unusable now?

Thanks in advance,

-- 
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Gentoo GNOME+Mozilla Team
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Re: Appending data to the middle of a file using btrfs-specific features

2010-12-07 Thread Nirbheek Chauhan
[I think the mail was sent to just me due to a reply-accident, I've
re-added the mailing list for this reply]

On Tue, Dec 7, 2010 at 3:50 PM, David Pottage da...@electric-spoon.com wrote:
 On 06/12/10 12:41, Nirbheek Chauhan wrote:

 I'd like to know if there has been any discussion about adding a new
 feature to write (add) data at an offset, but without overwriting
 existing data, or re-writing the existing data. Essentially, in-place
 addition/removal of data to a file at a place other than the end of
 the file.

 Some possible use-cases of such a feature would be:

 (a) Databases (currently hack around this by allocating sparse files)
 (b) Delta-patching (rsync, patch, xdelta, etc)
 (c) Video editors (especially if combined with reflink copies)

 Besides I/O savings, it would also have significant space savings if
 the current subvolume being written to has been snapshotted (a common
 use-case for incremental backups).


 This idea was discussed back in June. (Search the archives for Complex
 filesystem operations: split and join

 Back then the idea was to achieve insertion and removal of data by splitting
 and joining existing files, so to insert data in the middle of a file, you
 would cut it in two, append data to the first file and then re-join it.


Aha, I searched the archives and I found the thread in question[1],
thanks! The original thread seems to have gone for a split/join
implementation that would work with vfat along with a new syscall.

 I think that direct insertion and removal of data is a cleaner idea, though
 it may result in a more complex API. You could still achieve cutting files
 into two by creating a COW copy of the file and truncating one, and removing
 a block of bytes from the start of the other.


I agree, being able to manipulate file stream in a way similar to
inserting/deleting in linked lists would introduce new possibilities
(and challenges, I'm sure). As you mentioned in the original thread,
it's quite strange that there's no way to do this with current file
API.

 I still think it would be a good idea to be able to join files together with
 a file system API call, so the equivalent of:

    cat track1.mp3 track2.mp3 track3.mp3  mix_tape.mp3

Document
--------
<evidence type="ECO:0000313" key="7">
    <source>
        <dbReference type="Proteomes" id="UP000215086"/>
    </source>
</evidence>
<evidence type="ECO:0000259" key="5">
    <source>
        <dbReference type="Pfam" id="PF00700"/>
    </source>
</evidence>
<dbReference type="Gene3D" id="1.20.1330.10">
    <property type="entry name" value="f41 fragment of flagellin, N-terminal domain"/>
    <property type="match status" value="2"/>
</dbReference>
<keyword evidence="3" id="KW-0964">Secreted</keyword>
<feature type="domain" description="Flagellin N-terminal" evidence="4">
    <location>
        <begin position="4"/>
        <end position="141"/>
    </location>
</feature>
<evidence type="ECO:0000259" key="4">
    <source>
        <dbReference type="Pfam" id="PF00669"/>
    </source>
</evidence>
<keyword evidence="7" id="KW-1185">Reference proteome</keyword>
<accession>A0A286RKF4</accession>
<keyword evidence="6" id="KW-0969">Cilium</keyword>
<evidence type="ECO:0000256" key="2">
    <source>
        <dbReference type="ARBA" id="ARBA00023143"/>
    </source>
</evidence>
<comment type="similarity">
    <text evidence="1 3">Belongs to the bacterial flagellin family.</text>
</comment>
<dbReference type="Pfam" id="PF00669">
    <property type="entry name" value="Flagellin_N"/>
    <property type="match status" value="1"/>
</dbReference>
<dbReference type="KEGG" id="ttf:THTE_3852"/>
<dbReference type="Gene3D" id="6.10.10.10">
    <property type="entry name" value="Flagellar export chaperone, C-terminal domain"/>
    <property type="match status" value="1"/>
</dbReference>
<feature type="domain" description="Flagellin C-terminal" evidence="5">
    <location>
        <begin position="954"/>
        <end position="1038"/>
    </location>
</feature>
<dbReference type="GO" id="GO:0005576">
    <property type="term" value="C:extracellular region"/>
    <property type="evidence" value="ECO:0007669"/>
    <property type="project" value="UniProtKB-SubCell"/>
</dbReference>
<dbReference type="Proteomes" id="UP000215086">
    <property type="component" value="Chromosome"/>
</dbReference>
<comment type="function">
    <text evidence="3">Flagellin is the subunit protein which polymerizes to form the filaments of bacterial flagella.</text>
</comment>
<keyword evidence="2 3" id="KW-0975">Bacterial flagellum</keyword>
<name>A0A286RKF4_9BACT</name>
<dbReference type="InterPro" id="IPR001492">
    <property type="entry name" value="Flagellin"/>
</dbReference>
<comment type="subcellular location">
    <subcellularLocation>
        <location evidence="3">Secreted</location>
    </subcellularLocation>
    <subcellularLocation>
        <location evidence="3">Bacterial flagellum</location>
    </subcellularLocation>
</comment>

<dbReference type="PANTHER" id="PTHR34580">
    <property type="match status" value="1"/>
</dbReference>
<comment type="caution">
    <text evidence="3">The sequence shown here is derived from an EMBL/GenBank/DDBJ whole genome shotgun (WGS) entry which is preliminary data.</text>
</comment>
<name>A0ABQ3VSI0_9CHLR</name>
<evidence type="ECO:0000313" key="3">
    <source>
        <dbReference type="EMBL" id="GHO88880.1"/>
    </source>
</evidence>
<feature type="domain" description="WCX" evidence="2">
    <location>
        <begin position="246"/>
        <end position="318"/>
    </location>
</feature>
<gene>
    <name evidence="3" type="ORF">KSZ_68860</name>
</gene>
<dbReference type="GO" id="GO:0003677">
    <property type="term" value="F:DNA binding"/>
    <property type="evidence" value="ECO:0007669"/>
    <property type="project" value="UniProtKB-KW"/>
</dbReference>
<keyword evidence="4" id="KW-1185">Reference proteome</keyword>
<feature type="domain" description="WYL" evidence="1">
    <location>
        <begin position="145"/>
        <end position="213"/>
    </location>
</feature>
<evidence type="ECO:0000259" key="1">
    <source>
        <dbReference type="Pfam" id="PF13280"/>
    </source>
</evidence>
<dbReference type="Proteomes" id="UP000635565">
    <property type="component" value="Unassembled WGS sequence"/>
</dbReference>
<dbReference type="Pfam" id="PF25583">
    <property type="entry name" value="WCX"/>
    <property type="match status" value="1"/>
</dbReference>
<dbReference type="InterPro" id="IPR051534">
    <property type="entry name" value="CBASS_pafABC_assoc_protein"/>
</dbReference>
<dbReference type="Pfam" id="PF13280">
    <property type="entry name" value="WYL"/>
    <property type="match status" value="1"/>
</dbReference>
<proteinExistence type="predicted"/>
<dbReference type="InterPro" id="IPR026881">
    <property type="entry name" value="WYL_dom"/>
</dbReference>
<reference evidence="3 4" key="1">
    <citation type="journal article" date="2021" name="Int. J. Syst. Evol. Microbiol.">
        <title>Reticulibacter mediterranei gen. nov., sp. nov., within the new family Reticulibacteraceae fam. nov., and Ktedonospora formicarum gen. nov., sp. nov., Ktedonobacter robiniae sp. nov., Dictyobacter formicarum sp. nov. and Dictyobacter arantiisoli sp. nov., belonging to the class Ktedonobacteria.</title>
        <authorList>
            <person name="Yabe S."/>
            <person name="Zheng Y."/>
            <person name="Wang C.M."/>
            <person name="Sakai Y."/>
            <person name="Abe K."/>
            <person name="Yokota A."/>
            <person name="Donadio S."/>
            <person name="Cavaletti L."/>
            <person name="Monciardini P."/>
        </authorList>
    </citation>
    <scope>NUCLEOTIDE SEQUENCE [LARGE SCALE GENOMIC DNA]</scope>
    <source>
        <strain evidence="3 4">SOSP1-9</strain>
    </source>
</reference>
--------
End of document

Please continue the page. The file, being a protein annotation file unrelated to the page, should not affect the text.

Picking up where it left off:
Could be done as a filesystem call to create mix_tape.mp3 as a de-duplicated
 copy of the contents of the three source files, without many megabytes of
 I/O.


Ah, this is relatively straightforward with the clone_range ioctl.
There was some talk about a reflink() or clone() syscall a while
ago[2], perhaps that could be extended as reflink_range() so that it
could be used with other filesystems which support reflinks as well.

1. http://thread.gmane.org/gmane.linux.kernel/996835
2. http://lwn.net/Articles/333783/

-- 
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Appending data to the middle of a file using btrfs-specific features

2010-12-06 Thread Nirbheek Chauhan
Hello,

I'd like to know if there has been any discussion about adding a new
feature to write (add) data at an offset, but without overwriting
existing data, or re-writing the existing data. Essentially, in-place
addition/removal of data to a file at a place other than the end of
the file.

Some possible use-cases of such a feature would be:

(a) Databases (currently hack around this by allocating sparse files)
(b) Delta-patching (rsync, patch, xdelta, etc)
(c) Video editors (especially if combined with reflink copies)

Besides I/O savings, it would also have significant space savings if
the current subvolume being written to has been snapshotted (a common
use-case for incremental backups).

I've been told that the problem is somewhat difficult to solve
properly under block-based representation of data, but I was hoping
that btrfs' reflink mechanism and its space-efficient packing of small
files might make it doable.

A hack I can think of is to do a BTRFS_IOC_CLONE_RANGE into a new file
(upto the offset), writing whatever data is required, and then doing
another BTRFS_IOC_CLONE_RANGE with an offset for the rest of the
original file. This can be followed by a rename() over the original
file. Similarly for removing data from the middle of a file. Would
this work? Would it be cleaner to implement something equivalent
internally?

Thanks!

-- 
~Nirbheek Chauhan

Gentoo GNOME+Mozilla Team
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Re: Appending data to the middle of a file using btrfs-specific features

2010-12-06 Thread Nirbheek Chauhan
On Mon, Dec 6, 2010 at 9:35 PM, Chris Mason chris.ma...@oracle.com wrote:
 Excerpts from Nirbheek Chauhan's message of 2010-12-06 07:41:16 -0500:
[snip]
 Some possible use-cases of such a feature would be:

 (a) Databases (currently hack around this by allocating sparse files)
 (b) Delta-patching (rsync, patch, xdelta, etc)
 (c) Video editors (especially if combined with reflink copies)

 Besides I/O savings, it would also have significant space savings if
 the current subvolume being written to has been snapshotted (a common
 use-case for incremental backups).

[snip]
 A hack I can think of is to do a BTRFS_IOC_CLONE_RANGE into a new file
 (upto the offset), writing whatever data is required, and then doing
 another BTRFS_IOC_CLONE_RANGE with an offset for the rest of the
 original file. This can be followed by a rename() over the original
 file. Similarly for removing data from the middle of a file. Would
 this work? Would it be cleaner to implement something equivalent
 internally?

 It would work yes.  The operation has three cases:

 1) file size doesn't change
 2) extend the file with new bytes in the middle
 3) make the file smaller removing bytes in the middle

 #1 is the easiest case, you can just use the clone range ioctl directly

 For #2 and #3, all of the file pointers past the bytes you want to add